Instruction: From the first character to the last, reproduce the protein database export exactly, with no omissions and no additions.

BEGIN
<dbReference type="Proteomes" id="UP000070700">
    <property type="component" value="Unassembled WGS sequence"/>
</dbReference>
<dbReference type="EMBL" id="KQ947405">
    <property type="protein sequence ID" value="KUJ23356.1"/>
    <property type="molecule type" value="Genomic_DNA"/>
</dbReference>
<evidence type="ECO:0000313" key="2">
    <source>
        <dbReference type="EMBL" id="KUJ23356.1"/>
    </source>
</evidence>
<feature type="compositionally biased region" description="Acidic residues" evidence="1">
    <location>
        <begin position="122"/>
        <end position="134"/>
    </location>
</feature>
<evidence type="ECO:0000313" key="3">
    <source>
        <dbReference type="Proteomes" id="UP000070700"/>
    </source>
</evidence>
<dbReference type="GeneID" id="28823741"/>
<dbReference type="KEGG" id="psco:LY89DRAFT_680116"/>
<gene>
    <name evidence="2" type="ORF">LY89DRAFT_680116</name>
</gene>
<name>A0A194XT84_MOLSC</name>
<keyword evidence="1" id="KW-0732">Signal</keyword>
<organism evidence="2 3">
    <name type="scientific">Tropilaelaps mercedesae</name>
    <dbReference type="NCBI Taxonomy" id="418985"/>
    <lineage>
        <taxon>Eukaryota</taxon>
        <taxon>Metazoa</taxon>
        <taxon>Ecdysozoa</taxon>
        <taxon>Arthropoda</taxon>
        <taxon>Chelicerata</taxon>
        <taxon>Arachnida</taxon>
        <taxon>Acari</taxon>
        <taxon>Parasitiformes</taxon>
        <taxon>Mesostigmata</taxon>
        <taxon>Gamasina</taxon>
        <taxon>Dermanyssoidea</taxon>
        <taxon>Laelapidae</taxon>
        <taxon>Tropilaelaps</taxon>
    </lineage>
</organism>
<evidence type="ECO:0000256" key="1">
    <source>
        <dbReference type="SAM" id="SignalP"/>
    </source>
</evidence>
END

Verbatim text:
<dbReference type="Proteomes" id="UP000070700">
    <property type="component" value="Unassembled WGS sequence"/>
</dbReference>
<dbReference type="EMBL" id="KQ947405">
    <property type="protein sequence ID" value="KUJ23356.1"/>
    <property type="molecule type" value="Genomic_DNA"/>
</dbReference>
<evidence type="ECO:0000313" key="2">
    <source>
        <dbReference type="EMBL" id="KUJ23356.1"/>
    </source>
</evidence>
<feature type="compositionally biased region" description="Acidic residues" evidence="1">
    <location>
        <begin position="122"/>
        <end position="134"/>
    </location>
</feature>
<evidence type="ECO:0000313" key="3">
    <source>
        <dbReference type="Proteomes" id="UP000070700"/>
    </source>
</evidence>
<dbReference type="GeneID" id="28823741"/>
<dbReference type="KEGG" id="psco:LY89DRAFT_680116"/>
<gene>
    <name evidence="2" type="ORF">LY89DRAFT_680116</name>
</gene>
<name>A0A194XT84_MOLSC</name>
<keyword evidence="1" id="KW-0732">Signal</keyword>
<organism evidence="2 3">
    <name type="scientific">Tropilaelaps mercedesae</name>
    <dbReference type="NCBI Taxonomy" id="418985"/>
    <lineage>
        <taxon>Eukaryota</taxon>
        <taxon>Metazoa</taxon>
        <taxon>Ecdysozoa</taxon>
        <taxon>Arthropoda</taxon>
        <taxon>Chelicerata</taxon>
        <taxon>Arachnida</taxon>
        <taxon>Acari</taxon>
        <taxon>Parasitiformes</taxon>
        <taxon>Mesostigmata</taxon>
        <taxon>Gamasina</taxon>
        <taxon>Dermanyssoidea</taxon>
        <taxon>Laelapidae</taxon>
        <taxon>Tropilaelaps</taxon>
    </lineage>
</organism>
<evidence type="ECO:0000256" key="1">
    <source>
        <dbReference type="SAM" id="SignalP"/>
    </source>
</evidence>